Make merry with the gypsies

Slovakia's image as the Czechs' poor neighbour is unjust, says Sonia Purnell. It's rich in many ways

When the Czech and Slovak republics split almost a decade ago, most people – including the Czechs and Slovaks – thought the eastern end got the raw deal. After all, the Czech Republic got Prague, that world-class Bohemian jewel of a city, as well as the money-spinning Skoda car factories and the glass industry. But Slovakia's slow progress out of the Communist years and the remarkably low profile of its tourist possibilities has an upside. It has retained an innocence which the Czechs, with their aspirations to join the west European rich club, are rapidly losing.

When the Czech and Slovak republics split almost a decade ago, most people – including the Czechs and Slovaks – thought the eastern end got the raw deal. After all, the Czech Republic got Prague, that world-class Bohemian jewel of a city, as well as the money-spinning Skoda car factories and the glass industry. But Slovakia's slow progress out of the Communist years and the remarkably low profile of its tourist possibilities has an upside. It has retained an innocence which the Czechs, with their aspirations to join the west European rich club, are rapidly losing.

Slovakia is a picturesque country of unspoilt countryside and is at least a decade behind its former partner in developing tourism. It is very, very cheap to visit. Dinner for four, including drinks, can cost as little as £4. A round in a bar will rarely come to more than £1. And a two-hour taxi journey to the airport will set you back less than a tenner. In summer, Slovakia enjoys a climate benign enough for peppers, grapes and aubergines to thrive and it has dozens of unexplored, well-preserved historic towns and villages that would be seized on by tourist agencies almost anywhere else in Europe.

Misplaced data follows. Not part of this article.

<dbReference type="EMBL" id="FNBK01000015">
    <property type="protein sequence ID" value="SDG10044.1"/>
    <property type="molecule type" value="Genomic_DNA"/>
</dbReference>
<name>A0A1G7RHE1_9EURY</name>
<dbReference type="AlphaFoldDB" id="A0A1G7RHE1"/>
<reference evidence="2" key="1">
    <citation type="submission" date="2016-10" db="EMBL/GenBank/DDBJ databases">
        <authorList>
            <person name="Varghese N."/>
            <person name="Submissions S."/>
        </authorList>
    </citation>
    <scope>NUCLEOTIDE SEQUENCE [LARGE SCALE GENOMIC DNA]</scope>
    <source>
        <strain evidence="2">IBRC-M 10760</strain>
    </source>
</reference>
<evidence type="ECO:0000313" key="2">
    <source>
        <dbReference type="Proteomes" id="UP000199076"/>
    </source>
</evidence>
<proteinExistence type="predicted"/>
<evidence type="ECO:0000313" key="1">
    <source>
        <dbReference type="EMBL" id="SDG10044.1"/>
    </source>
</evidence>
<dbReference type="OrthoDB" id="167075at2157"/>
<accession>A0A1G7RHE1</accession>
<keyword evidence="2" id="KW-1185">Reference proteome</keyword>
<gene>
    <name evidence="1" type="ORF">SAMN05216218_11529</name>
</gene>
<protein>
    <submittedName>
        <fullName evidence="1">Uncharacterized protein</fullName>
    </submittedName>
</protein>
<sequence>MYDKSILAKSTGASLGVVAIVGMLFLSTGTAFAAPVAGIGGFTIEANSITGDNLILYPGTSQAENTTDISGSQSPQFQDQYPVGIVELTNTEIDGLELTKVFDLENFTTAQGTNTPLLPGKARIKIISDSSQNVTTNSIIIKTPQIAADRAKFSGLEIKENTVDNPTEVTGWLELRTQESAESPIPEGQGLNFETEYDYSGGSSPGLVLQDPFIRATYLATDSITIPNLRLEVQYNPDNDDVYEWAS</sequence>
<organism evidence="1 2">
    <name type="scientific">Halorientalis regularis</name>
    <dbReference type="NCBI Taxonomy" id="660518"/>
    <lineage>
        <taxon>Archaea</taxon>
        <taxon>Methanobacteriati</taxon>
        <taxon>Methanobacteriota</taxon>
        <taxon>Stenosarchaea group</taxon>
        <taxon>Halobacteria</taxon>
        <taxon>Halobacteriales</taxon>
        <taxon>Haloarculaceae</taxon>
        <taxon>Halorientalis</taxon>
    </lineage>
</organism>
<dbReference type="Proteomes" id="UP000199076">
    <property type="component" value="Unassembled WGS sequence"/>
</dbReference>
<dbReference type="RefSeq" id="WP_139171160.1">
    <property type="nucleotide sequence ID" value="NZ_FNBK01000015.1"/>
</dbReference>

It is true that most towns, such as exquisite medieval Bardejov, close to the Polish border, are marred by outer rings of joyless Stalinist apartment blocks that most urban Slovaks still call home. But in the centre of Bardejov is a large, handsomely restored, cobbled square with 15th-century merchant houses decorated with hand-painted frescoes and scrolls. Towering over them is the renowned Gothic church of St Aegidius, restored with money from the United Nations because of its historically unique collection of 11 highly elaborate altars.

A ban on cars entering the centre – almost universal in old Slovakian towns – gives the square, Namestie Radnice, a peaceful air during the heat of the day. Even on hot summer evenings when bars spill on to the street, the noise of Slovaks drinking – at 25p a glass – is muted. Only in the drinking cellars hidden from the untutored eye (shop and bar signs are so subtle as to be largely invisible – no plastic fascia boards here) does the merry-making get a little more raucous.